Cathie Jung (the Guinness World Record holder for the smallest waist on a living person) wanted a red and black leather corset that accentuated the smallness of her trained waist. Autumn Adamme created the red design after completing Cathie’s pattern. All of the appliqué needed to match at every part of the seam. The greatest challenge was accommodating her very trained waist as well as attempting to create a flat abdomen without using a spoon busk or excessively rigid steels. Dark Garden created two prototypes, fitting Cathie in person. The finished corset has a closed 16″ waist.

Autumn Adamme created her first corset in 1983 at the age of 12, and founded Dark Garden in 1989. Since the mid-90s, she’s been the preferred corsetiere for burlesque superstar Dita Von Teese, who wore a Dark Garden corset on the cover of Playboy in 2002. For her contributions to the resurgence of corsets in the 20th century, she’s been dubbed the Godmother of Modern Corsetry and is one of but a few makers from that era who is still creating. Dark Garden is one of the most venerated corsetry houses, employing roughly half a dozen artisans to create hundreds of corsets each year. 2015 and 2016 saw a cross-continental cameo collaboration between Autumn and the famed Mister Pearl.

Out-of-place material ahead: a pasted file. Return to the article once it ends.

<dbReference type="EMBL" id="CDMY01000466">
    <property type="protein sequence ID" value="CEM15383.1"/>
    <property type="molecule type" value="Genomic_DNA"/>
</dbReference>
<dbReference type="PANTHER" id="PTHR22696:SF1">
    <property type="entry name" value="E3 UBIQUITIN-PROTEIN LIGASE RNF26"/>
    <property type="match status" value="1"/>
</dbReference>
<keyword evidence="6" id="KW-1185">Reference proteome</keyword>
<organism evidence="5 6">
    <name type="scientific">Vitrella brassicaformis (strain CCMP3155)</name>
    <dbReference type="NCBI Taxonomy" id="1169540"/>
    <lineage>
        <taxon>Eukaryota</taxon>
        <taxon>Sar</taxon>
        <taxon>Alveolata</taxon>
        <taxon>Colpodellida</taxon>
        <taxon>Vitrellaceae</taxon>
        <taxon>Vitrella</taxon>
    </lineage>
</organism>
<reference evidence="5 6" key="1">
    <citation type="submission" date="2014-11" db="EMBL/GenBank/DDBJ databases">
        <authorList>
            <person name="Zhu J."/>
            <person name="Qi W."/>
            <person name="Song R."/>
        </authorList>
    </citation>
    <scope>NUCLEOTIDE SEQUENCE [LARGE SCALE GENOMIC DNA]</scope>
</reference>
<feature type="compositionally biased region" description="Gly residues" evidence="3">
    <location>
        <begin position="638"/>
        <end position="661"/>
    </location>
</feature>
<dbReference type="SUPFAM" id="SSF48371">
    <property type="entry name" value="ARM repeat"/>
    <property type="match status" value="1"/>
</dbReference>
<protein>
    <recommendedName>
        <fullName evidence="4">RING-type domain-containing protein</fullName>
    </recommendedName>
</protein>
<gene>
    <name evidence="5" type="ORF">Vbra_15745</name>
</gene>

Corsetry has always been a part of fashion, supporting the current fashionable silhouette in addition to accommodating the figure of the wearer. When I started making corsets for fashion, rather than to recreate historical silhouettes, I took into account modern bodies and this informed my pattern shapes. We make corsets for every purpose and from an amazing array of materials now.

– Autumn Adamme, 2017